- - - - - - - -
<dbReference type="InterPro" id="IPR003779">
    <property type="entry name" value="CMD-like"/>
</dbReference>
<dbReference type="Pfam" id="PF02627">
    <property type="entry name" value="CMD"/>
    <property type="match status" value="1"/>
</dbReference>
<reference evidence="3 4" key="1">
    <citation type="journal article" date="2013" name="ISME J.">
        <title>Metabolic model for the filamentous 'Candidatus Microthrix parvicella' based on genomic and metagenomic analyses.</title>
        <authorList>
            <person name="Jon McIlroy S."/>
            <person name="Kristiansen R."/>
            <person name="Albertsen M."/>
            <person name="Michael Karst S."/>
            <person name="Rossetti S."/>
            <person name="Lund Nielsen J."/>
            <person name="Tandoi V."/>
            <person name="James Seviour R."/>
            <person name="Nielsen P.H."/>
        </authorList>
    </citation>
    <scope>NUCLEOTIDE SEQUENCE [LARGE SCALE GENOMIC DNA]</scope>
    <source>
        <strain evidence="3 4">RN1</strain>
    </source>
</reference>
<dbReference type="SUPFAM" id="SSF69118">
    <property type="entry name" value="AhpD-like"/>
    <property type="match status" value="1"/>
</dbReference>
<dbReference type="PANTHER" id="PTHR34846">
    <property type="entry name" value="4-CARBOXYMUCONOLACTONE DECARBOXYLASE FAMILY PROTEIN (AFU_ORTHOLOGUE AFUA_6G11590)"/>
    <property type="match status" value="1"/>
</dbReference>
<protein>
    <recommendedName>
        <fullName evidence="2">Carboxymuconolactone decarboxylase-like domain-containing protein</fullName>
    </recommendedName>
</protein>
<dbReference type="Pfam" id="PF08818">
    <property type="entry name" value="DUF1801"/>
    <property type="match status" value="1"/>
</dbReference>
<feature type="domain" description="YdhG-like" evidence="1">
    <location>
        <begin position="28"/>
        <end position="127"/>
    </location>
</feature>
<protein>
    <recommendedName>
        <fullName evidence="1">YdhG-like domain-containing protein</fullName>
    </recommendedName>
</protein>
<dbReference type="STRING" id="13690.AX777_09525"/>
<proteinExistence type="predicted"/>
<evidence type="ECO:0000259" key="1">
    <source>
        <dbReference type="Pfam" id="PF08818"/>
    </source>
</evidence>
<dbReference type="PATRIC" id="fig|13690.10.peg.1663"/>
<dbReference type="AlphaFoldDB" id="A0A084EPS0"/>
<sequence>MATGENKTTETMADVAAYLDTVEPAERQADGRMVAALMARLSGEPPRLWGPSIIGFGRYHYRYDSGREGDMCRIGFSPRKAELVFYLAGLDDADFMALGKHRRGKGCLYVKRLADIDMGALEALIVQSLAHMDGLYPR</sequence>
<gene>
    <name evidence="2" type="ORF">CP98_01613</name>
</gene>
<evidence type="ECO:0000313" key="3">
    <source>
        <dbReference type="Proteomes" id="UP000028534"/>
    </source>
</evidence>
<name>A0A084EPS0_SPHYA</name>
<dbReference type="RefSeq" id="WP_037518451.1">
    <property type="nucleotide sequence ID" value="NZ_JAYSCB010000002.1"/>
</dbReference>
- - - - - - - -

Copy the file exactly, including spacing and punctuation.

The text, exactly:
<dbReference type="InterPro" id="IPR003779">
    <property type="entry name" value="CMD-like"/>
</dbReference>
<dbReference type="Pfam" id="PF02627">
    <property type="entry name" value="CMD"/>
    <property type="match status" value="1"/>
</dbReference>
<reference evidence="3 4" key="1">
    <citation type="journal article" date="2013" name="ISME J.">
        <title>Metabolic model for the filamentous 'Candidatus Microthrix parvicella' based on genomic and metagenomic analyses.</title>
        <authorList>
            <person name="Jon McIlroy S."/>
            <person name="Kristiansen R."/>
            <person name="Albertsen M."/>
            <person name="Michael Karst S."/>
            <person name="Rossetti S."/>
            <person name="Lund Nielsen J."/>
            <person name="Tandoi V."/>
            <person name="James Seviour R."/>
            <person name="Nielsen P.H."/>
        </authorList>
    </citation>
    <scope>NUCLEOTIDE SEQUENCE [LARGE SCALE GENOMIC DNA]</scope>
    <source>
        <strain evidence="3 4">RN1</strain>
    </source>
</reference>
<dbReference type="SUPFAM" id="SSF69118">
    <property type="entry name" value="AhpD-like"/>
    <property type="match status" value="1"/>
</dbReference>
<dbReference type="PANTHER" id="PTHR34846">
    <property type="entry name" value="4-CARBOXYMUCONOLACTONE DECARBOXYLASE FAMILY PROTEIN (AFU_ORTHOLOGUE AFUA_6G11590)"/>
    <property type="match status" value="1"/>
</dbReference>
<protein>
    <recommendedName>
        <fullName evidence="2">Carboxymuconolactone decarboxylase-like domain-containing protein</fullName>
    </recommendedName>
</protein>
<dbReference type="Pfam" id="PF08818">
    <property type="entry name" value="DUF1801"/>
    <property type="match status" value="1"/>
</dbReference>
<feature type="domain" description="YdhG-like" evidence="1">
    <location>
        <begin position="28"/>
        <end position="127"/>
    </location>
</feature>
<protein>
    <recommendedName>
        <fullName evidence="1">YdhG-like domain-containing protein</fullName>
    </recommendedName>
</protein>
<dbReference type="STRING" id="13690.AX777_09525"/>
<proteinExistence type="predicted"/>
<evidence type="ECO:0000259" key="1">
    <source>
        <dbReference type="Pfam" id="PF08818"/>
    </source>
</evidence>
<dbReference type="PATRIC" id="fig|13690.10.peg.1663"/>
<dbReference type="AlphaFoldDB" id="A0A084EPS0"/>
<sequence>MATGENKTTETMADVAAYLDTVEPAERQADGRMVAALMARLSGEPPRLWGPSIIGFGRYHYRYDSGREGDMCRIGFSPRKAELVFYLAGLDDADFMALGKHRRGKGCLYVKRLADIDMGALEALIVQSLAHMDGLYPR</sequence>
<gene>
    <name evidence="2" type="ORF">CP98_01613</name>
</gene>
<evidence type="ECO:0000313" key="3">
    <source>
        <dbReference type="Proteomes" id="UP000028534"/>
    </source>
</evidence>
<name>A0A084EPS0_SPHYA</name>
<dbReference type="RefSeq" id="WP_037518451.1">
    <property type="nucleotide sequence ID" value="NZ_JAYSCB010000002.1"/>
</dbReference>